I just came back from Israel trip. Our team was made up of 10 pastors in the same Presbytery. I was told to keep my expectation low so I’ve made it my goal to simply visit where Jesus lived. I feel like I’ve over-achieved my goal.
During 10 days in Israel, we stayed 3 nights in Galilee and 5 nights in Jerusalem. Physically, it was challenging. There is 7- hours time difference so for the first few days, all our team members were dead-tired during the tour. The schedule was also tight. We walked about 14000 steps every day, while busy digesting a lot of historical information and trying to match them with what we previously knew. We also had an early morning devotion and evening reflection time every day. It was a lot more intense than I expected.
However, we were very fortunate to have a great tour guide. She lived in Israel for 30 years and her knowledge of Biblical sites and Israel’s history was substantial. Through her explanation, I felt like my “2D” knowledge became “3D” every time she explained the importance of each site. I realized you only get to “see” what you know.
Two places were very memorable. First was Galilee. This was where the majority of Jesus’ public ministry happened. The sea of Galilee was particularly touching because the scenery really helped me to reflect on his ministry deeply. The second was the Mount of Olive. This is where Jesus taught his disciples most of the times during his stay in Jerusalem and also the place of his ascension. The garden of Gethsemane is right on the mountain and you also get a good view of the Jerusalem city.
The biggest take away from this trip is that I felt very connected to Jesus as a human. Being in Galilee and the mount of Olive, then to have the same view Jesus had 2000 years ago, it helped me to imagine what Jesus likely had felt. I became more grateful for his life on earth.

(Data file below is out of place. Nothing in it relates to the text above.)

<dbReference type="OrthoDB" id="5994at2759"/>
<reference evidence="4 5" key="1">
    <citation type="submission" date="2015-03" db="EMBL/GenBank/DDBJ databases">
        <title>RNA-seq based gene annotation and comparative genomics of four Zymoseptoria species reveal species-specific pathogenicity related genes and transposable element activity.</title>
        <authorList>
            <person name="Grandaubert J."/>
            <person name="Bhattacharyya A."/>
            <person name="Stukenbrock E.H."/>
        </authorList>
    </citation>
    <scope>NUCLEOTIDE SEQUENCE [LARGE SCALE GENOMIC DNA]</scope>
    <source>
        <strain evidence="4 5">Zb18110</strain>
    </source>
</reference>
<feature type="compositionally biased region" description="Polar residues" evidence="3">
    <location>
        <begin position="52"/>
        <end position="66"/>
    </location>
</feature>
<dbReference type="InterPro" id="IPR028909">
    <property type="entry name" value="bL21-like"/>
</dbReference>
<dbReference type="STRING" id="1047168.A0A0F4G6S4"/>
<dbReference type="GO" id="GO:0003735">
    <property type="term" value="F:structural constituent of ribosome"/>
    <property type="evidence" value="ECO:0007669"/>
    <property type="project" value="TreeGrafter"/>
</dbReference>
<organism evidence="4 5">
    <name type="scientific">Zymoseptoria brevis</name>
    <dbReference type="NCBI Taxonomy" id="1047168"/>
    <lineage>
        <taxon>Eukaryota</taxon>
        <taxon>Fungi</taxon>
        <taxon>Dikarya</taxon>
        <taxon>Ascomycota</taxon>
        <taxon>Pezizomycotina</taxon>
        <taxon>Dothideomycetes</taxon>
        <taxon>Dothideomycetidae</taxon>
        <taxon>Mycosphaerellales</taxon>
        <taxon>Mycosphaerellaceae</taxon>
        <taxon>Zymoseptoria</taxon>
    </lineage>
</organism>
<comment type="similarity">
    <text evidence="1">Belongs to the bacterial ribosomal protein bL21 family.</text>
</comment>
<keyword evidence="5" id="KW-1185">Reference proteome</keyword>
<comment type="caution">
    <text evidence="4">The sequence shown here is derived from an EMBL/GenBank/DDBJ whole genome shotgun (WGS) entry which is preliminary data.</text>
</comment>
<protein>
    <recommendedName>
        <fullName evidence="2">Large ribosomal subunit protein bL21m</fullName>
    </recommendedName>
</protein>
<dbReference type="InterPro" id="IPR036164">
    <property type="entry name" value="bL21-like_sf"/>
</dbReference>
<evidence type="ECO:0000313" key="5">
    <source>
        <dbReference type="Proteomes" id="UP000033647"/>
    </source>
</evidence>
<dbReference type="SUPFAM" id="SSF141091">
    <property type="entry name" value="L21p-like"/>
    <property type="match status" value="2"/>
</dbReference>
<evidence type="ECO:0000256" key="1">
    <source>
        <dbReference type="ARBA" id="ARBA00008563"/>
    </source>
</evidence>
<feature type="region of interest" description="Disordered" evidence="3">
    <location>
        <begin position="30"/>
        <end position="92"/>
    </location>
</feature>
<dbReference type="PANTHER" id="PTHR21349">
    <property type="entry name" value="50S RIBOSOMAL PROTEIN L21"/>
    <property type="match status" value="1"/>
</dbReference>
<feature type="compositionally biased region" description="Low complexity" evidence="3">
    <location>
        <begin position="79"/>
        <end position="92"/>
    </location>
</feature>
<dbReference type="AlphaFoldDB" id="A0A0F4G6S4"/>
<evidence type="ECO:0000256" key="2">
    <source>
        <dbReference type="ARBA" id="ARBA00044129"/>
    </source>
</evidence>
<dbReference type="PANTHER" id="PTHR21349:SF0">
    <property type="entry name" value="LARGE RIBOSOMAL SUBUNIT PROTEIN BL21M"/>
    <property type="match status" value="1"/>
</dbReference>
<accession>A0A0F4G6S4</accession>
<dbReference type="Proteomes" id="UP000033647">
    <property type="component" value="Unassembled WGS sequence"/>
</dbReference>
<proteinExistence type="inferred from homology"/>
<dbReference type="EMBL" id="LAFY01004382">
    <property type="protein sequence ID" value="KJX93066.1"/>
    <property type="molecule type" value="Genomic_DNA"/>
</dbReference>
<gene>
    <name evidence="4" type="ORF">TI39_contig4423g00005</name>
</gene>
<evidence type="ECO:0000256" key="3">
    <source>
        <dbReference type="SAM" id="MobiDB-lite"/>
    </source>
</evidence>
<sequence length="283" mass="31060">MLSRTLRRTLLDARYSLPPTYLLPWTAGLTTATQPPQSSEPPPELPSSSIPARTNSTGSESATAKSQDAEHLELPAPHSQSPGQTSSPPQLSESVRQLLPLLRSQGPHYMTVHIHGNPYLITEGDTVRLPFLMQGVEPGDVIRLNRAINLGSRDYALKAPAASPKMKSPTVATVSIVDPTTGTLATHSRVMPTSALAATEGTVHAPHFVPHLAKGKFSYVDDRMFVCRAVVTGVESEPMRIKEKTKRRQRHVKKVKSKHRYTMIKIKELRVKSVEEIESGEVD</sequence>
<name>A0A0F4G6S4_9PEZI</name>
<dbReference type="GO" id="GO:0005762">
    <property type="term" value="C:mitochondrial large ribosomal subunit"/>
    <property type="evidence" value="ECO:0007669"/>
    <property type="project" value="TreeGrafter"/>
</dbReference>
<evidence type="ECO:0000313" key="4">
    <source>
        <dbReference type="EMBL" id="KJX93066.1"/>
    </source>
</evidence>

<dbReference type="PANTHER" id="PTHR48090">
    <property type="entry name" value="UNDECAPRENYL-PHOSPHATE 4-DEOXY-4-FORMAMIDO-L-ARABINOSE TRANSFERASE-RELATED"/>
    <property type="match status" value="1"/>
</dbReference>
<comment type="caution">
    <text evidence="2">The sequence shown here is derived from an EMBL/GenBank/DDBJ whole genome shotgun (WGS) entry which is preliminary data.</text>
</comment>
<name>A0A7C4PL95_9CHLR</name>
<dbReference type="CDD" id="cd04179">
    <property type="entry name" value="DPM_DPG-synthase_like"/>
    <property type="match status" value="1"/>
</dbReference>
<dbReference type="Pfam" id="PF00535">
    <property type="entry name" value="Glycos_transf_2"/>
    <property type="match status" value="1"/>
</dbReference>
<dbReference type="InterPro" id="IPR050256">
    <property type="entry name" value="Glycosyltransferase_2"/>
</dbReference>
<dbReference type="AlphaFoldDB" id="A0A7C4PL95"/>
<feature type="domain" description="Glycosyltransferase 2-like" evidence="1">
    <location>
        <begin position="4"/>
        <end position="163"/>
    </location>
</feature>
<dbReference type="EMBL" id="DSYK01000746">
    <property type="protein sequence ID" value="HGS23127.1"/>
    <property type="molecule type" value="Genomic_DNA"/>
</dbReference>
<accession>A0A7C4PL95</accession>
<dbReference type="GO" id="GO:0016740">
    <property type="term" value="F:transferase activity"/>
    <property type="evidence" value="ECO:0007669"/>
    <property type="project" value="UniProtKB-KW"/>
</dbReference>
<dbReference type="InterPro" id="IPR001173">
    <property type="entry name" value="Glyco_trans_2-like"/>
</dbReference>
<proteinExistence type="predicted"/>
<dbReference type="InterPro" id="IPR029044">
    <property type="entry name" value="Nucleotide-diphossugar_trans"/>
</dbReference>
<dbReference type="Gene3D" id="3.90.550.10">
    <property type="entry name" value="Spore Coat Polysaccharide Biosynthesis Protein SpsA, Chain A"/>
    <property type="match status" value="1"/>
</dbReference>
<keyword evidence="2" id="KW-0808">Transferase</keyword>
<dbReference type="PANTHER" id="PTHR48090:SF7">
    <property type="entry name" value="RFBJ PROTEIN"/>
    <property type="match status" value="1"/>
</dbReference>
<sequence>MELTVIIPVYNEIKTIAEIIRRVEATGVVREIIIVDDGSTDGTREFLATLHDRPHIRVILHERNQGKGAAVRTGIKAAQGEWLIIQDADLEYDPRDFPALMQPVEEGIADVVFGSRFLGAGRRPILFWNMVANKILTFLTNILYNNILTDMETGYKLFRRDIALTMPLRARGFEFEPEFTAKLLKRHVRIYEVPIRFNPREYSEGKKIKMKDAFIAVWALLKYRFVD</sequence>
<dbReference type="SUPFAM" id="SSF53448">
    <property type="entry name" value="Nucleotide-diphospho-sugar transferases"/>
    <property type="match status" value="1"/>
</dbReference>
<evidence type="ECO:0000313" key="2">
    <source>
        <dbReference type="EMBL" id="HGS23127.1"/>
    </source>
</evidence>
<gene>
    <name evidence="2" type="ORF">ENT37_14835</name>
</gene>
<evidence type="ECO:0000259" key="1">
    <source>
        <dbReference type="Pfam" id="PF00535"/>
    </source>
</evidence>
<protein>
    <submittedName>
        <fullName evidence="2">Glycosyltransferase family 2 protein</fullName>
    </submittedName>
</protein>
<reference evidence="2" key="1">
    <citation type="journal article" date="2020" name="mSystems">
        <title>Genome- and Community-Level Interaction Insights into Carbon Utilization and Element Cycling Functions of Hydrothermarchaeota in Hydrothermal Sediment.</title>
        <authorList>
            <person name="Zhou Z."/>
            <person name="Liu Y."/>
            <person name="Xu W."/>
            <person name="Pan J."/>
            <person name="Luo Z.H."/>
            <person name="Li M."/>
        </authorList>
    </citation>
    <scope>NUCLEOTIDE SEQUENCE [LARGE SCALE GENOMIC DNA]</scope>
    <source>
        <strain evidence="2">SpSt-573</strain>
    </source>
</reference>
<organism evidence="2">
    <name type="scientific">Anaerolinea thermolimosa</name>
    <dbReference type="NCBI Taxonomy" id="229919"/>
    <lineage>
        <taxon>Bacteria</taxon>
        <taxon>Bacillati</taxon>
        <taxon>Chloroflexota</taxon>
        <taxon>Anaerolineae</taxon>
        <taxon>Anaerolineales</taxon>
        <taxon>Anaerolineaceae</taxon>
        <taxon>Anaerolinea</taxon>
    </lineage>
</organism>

What I found unfortunate was that many important biblical sites were traditional sites (not historically proven) and were obscured by memorial churches or monasteries. Since they were often overly crowded due to pilgrims from all over the world, I found it difficult to engage in reflection. But historical sites that were well preserved helped me to reflect on the life of people in the Bible.
There was one road that was preserved and considered an authentic site where Jesus walked to go to the garden of Gethsemane after the Last Supper. What touched me was that it was the same road he took after he was arrested. It was a touching experience to imagine Jesus blessing his disciples for the last time and going to the garden of Gethsemane to pray, thinking about the crucifixion ahead, knowing he would come back the same way to Jerusalem after the arrest.
Bible stories will never look the same to me. All the imageries I’ve seen through this trip will affect the way I see them. I’m immensely grateful for the opportunity to visit Israel.